“But encourage one another daily, as long as it is called  Today, so that none of you may be hardened by sin’s deceitfulness,” Hebrews 3:13 tells us. First Thessalonians 5:11 says, “Therefore encourage one  another and build each other up, just as in fact you are doing.” Throughout  Scripture we see instructions to encourage one another and verses that are meant  to encourage us. Why is encouragement emphasized in Scripture? Primarily because  encouragement is necessary to our walk of faith.

Jesus told His  followers, “In this world you will have trouble. But take heart! I have overcome  the world” (John  16:33b). Jesus did not shy from telling His followers about the troubles  they would face. In fact, He told them the world would hate them (John 15:18-21; see also Matthew  10:22-23 and 2  Corinthians 2:15-16). But Jesus’ grim forecast was tempered with cheer; He  followed His prediction of trouble with a sparkling word of encouragement: He  has overcome the world. Jesus is greater than any trouble we face.

Without encouragement, hardship becomes meaningless, and our will to go on  wanes. The prophet Elijah struggled with discouragement (1 Kings 19:3-10), and so  do we. It is important to remember that “our struggle is not against flesh and  blood, but against . . . the powers of this dark world and against the spiritual  forces of evil in the heavenly realms” (Ephesians  6:12). This truth makes encouragement all the more important. It is not just  that we face the world’s displeasure; we are caught in the crosshairs of a  spiritual battle. When we are encouraged in Christ, we have strength to put on  our spiritual armor and remain steadfast (see Ephesians  6:10-18).

Even in places where Christians do not experience overt  persecution or hatred, we all know that life can be difficult. Discouragement is  not an uncommon human experience. At times, recognizing that there is meaning in  the seemingly inconsequential things we do seems next to impossible. We may want  to give up. Yet He who calls us is faithful, and He gives us the power to be  faithful, too (1  Corinthians 1:9).

A man in the early church named Joseph was given  the nickname “Barnabas,” which means “Son of Encouragement” (Acts 4:36). What a blessing Barnabas was to the believers  of his day! Through the encouragement of Barnabas, the apostle Paul was first  accepted by the church in Jerusalem (Acts 9:27).  Through the encouragement of Barnabas, Mark was given a second chance after an  abject failure (Acts 13:1315:39).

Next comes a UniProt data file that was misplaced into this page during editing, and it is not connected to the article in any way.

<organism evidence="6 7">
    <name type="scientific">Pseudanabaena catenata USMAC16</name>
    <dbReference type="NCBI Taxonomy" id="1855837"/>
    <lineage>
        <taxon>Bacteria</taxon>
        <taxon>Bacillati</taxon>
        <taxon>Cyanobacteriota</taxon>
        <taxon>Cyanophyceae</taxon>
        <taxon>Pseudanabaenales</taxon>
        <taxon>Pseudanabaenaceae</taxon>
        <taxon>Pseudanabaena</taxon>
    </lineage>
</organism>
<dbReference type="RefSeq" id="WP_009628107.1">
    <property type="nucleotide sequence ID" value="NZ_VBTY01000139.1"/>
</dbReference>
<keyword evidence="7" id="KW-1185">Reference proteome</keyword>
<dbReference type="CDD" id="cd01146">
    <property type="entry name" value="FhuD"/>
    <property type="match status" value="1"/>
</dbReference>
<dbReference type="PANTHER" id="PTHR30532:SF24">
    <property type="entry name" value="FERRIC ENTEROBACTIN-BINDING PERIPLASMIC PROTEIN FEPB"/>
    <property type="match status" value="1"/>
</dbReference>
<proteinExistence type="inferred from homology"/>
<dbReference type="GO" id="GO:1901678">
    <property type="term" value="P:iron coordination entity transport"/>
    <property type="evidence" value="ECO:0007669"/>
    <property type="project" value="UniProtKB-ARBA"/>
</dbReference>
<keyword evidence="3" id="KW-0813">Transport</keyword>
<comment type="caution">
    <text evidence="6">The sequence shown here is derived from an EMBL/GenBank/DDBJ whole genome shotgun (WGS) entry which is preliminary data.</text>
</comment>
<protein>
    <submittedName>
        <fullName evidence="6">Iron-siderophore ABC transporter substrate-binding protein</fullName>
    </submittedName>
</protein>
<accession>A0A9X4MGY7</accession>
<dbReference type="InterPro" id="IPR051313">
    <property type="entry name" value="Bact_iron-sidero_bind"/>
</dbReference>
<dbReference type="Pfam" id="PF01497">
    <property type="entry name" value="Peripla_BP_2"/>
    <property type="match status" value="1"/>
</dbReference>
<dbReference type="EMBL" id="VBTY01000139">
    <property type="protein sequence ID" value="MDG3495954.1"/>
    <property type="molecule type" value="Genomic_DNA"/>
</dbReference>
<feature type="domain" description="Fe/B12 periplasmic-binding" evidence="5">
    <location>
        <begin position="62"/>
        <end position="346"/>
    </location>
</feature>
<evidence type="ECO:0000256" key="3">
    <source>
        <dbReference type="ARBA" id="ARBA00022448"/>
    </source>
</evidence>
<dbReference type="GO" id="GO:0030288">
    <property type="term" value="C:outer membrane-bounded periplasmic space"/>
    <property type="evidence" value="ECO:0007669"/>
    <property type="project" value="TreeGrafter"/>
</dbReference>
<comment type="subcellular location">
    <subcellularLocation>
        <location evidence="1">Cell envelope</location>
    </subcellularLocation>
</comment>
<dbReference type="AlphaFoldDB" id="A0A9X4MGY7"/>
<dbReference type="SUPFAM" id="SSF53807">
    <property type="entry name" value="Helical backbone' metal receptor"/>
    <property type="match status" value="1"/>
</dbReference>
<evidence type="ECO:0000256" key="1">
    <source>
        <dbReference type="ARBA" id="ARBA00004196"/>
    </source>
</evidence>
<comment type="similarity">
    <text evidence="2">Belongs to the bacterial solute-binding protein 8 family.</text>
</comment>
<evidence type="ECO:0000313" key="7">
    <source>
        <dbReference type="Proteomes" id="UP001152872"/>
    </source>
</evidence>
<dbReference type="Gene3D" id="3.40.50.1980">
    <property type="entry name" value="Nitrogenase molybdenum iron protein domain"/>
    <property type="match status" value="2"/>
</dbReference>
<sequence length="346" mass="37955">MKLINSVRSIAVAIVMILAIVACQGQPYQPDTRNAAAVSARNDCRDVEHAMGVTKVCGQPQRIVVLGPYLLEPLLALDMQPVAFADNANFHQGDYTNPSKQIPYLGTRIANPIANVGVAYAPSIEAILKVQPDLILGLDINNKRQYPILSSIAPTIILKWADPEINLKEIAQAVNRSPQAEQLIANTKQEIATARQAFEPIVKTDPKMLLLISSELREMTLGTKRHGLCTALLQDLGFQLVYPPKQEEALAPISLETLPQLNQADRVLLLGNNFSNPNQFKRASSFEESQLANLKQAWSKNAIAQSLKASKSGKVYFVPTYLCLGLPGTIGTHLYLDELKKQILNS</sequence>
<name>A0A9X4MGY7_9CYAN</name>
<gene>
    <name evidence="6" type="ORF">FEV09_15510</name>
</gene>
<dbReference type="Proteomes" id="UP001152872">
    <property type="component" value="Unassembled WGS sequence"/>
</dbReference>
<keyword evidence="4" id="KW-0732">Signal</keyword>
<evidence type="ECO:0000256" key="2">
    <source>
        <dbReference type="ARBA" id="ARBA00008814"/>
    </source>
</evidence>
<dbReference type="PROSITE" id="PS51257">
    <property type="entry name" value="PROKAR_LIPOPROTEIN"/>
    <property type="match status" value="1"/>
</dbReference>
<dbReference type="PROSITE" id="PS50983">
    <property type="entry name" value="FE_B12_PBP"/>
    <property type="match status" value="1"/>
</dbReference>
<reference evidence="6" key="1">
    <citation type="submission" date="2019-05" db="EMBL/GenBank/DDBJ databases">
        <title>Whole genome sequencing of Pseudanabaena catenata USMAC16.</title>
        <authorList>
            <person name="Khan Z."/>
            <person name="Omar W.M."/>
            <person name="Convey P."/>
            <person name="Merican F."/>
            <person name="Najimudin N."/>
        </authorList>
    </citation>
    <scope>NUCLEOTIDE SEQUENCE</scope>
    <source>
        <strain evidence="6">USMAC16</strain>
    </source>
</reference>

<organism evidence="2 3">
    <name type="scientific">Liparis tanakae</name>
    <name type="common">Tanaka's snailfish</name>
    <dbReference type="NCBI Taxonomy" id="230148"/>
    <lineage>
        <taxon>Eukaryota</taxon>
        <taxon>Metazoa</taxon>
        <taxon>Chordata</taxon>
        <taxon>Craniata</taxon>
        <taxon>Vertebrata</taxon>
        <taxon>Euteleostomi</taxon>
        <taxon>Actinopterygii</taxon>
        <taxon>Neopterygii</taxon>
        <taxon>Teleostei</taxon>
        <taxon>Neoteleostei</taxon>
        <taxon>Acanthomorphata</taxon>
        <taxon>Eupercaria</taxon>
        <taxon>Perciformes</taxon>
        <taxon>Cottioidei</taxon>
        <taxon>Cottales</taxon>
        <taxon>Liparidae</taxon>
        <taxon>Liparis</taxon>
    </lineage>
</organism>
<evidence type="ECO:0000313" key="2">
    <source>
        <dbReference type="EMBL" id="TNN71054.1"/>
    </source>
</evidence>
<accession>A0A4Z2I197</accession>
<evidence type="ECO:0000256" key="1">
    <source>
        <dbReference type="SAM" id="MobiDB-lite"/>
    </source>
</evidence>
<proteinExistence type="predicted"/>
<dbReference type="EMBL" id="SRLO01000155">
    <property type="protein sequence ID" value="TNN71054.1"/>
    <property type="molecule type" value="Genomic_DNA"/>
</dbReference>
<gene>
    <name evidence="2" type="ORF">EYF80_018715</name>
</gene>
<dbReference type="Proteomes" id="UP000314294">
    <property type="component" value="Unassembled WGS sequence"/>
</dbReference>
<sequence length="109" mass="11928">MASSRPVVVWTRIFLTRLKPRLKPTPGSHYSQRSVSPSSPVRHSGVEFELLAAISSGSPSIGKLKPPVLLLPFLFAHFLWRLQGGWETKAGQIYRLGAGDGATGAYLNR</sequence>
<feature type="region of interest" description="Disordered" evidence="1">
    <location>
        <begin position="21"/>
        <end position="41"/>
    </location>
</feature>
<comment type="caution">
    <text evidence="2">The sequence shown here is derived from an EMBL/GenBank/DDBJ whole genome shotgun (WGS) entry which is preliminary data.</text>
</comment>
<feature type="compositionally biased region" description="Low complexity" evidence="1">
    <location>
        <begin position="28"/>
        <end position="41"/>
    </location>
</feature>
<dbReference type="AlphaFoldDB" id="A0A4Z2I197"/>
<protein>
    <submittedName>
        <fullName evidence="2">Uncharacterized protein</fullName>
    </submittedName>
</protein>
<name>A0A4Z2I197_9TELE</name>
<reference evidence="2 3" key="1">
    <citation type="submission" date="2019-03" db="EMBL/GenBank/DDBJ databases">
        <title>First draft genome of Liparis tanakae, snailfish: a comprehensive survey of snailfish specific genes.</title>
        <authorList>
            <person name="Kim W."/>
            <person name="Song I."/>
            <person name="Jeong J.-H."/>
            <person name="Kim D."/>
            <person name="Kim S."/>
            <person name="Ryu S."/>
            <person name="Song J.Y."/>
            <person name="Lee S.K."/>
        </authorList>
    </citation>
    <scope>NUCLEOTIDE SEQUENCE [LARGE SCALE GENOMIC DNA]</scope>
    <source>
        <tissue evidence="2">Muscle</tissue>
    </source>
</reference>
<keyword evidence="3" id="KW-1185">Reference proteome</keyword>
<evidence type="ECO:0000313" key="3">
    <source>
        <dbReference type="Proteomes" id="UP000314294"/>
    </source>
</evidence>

Encouragement  makes it easier to live in a fallen world in a holy way. Encouragement makes it  easier to love as Jesus loved (see John  13:34-35). Encouragement gives hope (Romans  15:4). Encouragement helps us through times of discipline and testing (Hebrews 12:5).  Encouragement nurtures patience and kindness (see 1  Corinthians 13:4-7 and Galatians  5:22-26). Encouragement makes it easier to sacrifice our own desires for the  advancement of God’s kingdom. In short, encouragement makes it easier to live  the Christian life.

Without encouragement, life would soon feel  pointless and burdensome. Without encouragement, we can be overwhelmed by the  very real pains of our lives. Without encouragement, we feel unloved. Without  encouragement, we begin to think that God is a liar or is unconcerned with our  welfare. So, the Bible tells us to encourage one another, to remind each other  of the truth that God loves us, that God equips us, that we are treasured, that  our struggles are worth it.

Encouragement gives us the will to carry on.  It is a glimpse of the bigger picture. It can prevent burn-out. It can save us  from believing lies (“sin’s deceitfulness”). Encouragement helps us experience  abundant life (see John  10:10).

Proverbs  16:24 says, “Pleasant words are a honeycomb, sweet to the soul and healing  to the bones.” God’s Word is full of encouragement. Pleasant words, indeed.